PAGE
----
Playing the World's Tiniest Violin for Football's Sorest Losers of 2011-12
The end of a sporting season is a time for winners, for those who conquer to revel in the adulation their achievements deserve.
But for every winner, there has to be at least one loser, and it is them who we focus on here.
Whether they be acts of petulance, childish tantrums or outright outbursts of violence, bad losers and their behaviour are all too often overlooked in the clamour to congratulate the victors.
Here's to the losers and the vital role they played in what has been such a sensational Premier League season.
There is no place better to kick off than the present, and with Saturday's exhausting Champions League final between Bayern Munich and Chelsea.
Chelsea won the trophy on penalties, and Bayern midfield stalwart Schweinsteiger was one of those who missed a crucial spot-kick for his team.
The humiliation of a German missing a penalty after a flamboyant stutter in his run-up—and in his own back yard, no less—was too much for Schweinsteiger, and when he went up to collect his runner-up medal, he stomped straight past the outstretched hand of German president Joachim Gauck.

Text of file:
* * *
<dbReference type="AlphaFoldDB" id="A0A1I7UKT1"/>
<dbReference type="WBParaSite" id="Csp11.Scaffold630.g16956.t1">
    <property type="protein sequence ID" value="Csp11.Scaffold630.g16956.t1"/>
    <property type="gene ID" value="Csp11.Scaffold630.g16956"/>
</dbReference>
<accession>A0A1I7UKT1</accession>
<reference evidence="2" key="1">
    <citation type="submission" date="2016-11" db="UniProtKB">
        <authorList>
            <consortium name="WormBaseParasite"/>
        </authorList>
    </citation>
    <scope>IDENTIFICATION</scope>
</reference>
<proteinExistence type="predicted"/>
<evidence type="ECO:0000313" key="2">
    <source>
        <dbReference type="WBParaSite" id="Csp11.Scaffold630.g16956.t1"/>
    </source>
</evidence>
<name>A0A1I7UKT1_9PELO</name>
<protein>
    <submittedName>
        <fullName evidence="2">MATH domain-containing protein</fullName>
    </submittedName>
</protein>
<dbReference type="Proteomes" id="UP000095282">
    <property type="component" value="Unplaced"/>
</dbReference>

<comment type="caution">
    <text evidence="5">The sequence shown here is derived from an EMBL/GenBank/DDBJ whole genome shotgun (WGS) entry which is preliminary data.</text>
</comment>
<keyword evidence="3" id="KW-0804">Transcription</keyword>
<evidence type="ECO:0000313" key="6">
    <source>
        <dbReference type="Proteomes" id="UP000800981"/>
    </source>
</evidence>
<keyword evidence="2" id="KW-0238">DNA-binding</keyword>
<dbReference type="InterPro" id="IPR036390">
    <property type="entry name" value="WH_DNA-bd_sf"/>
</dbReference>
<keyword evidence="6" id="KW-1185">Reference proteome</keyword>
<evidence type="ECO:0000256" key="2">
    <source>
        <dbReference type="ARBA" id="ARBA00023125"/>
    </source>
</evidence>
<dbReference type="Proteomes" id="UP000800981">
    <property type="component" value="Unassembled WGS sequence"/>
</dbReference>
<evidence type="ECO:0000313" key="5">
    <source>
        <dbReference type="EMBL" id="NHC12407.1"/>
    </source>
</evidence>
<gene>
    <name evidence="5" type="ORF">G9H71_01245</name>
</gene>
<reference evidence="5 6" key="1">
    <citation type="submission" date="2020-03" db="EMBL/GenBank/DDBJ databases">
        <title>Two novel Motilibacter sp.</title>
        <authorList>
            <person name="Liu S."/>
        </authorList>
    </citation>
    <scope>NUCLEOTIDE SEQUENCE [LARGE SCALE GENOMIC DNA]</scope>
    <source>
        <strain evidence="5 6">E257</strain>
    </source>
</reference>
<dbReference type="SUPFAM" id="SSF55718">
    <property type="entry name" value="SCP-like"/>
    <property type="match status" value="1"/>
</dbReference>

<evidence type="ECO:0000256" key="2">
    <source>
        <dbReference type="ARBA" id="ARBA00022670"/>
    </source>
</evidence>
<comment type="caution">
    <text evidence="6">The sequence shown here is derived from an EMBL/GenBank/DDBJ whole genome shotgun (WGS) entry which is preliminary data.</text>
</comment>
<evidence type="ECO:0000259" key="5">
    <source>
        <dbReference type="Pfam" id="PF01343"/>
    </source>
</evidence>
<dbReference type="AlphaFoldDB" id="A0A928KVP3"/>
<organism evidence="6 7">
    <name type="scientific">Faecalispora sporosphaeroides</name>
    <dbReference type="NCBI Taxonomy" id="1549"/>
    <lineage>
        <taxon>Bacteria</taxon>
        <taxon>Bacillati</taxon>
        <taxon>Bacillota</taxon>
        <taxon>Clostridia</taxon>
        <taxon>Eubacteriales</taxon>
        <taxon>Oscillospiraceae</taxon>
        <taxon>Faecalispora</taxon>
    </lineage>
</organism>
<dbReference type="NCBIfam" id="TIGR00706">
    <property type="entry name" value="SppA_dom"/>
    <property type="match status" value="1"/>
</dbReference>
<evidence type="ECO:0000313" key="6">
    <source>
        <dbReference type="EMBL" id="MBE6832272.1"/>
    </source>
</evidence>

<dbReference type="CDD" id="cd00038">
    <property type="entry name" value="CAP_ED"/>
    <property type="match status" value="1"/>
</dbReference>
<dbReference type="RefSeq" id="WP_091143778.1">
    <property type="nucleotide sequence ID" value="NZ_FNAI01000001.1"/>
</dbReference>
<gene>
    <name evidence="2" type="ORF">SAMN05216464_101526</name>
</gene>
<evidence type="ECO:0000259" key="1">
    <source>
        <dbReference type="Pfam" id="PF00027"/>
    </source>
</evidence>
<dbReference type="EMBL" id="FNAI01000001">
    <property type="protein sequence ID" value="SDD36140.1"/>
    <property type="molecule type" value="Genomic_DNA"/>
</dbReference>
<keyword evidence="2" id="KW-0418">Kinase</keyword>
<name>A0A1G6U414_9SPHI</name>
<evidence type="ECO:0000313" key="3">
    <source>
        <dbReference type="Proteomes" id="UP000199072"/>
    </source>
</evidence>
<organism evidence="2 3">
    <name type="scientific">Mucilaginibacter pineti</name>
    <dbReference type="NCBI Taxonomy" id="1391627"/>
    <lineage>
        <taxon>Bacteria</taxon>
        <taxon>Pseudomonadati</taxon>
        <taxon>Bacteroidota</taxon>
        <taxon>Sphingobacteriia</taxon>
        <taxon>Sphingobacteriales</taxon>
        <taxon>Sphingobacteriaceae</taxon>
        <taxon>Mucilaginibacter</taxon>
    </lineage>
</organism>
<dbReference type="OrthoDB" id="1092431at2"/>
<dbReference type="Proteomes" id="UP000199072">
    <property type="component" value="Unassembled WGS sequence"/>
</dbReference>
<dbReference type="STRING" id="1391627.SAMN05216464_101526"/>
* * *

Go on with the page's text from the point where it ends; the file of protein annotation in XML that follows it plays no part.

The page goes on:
Schweinsteiger has since apologised, saying he was paralysed with disappointment.
He is quoted by Eurosport as saying:
"It's a misunderstanding.
"Anyone who puts themselves in my position and looks at the photo can see that, after such a great disappointment, I was not aware of what was going on around me.
"I was desperate, disappointed, as if I was paralysed. I didn't see the president's hand.
"I'm sorry that in that moment I left the wrong impression. I would like to apologise to the president."
After the amount of stick the man dubbed AVB took during his ill-fated spell in charge of Chelsea, he is certainly one of this season's losers.
Among the 10 defeats he suffered in his 40 games in charge was a 1-0 defeat to local rivals Queens Park Rangers at Loftus Road in which they played the majority of the match with nine men.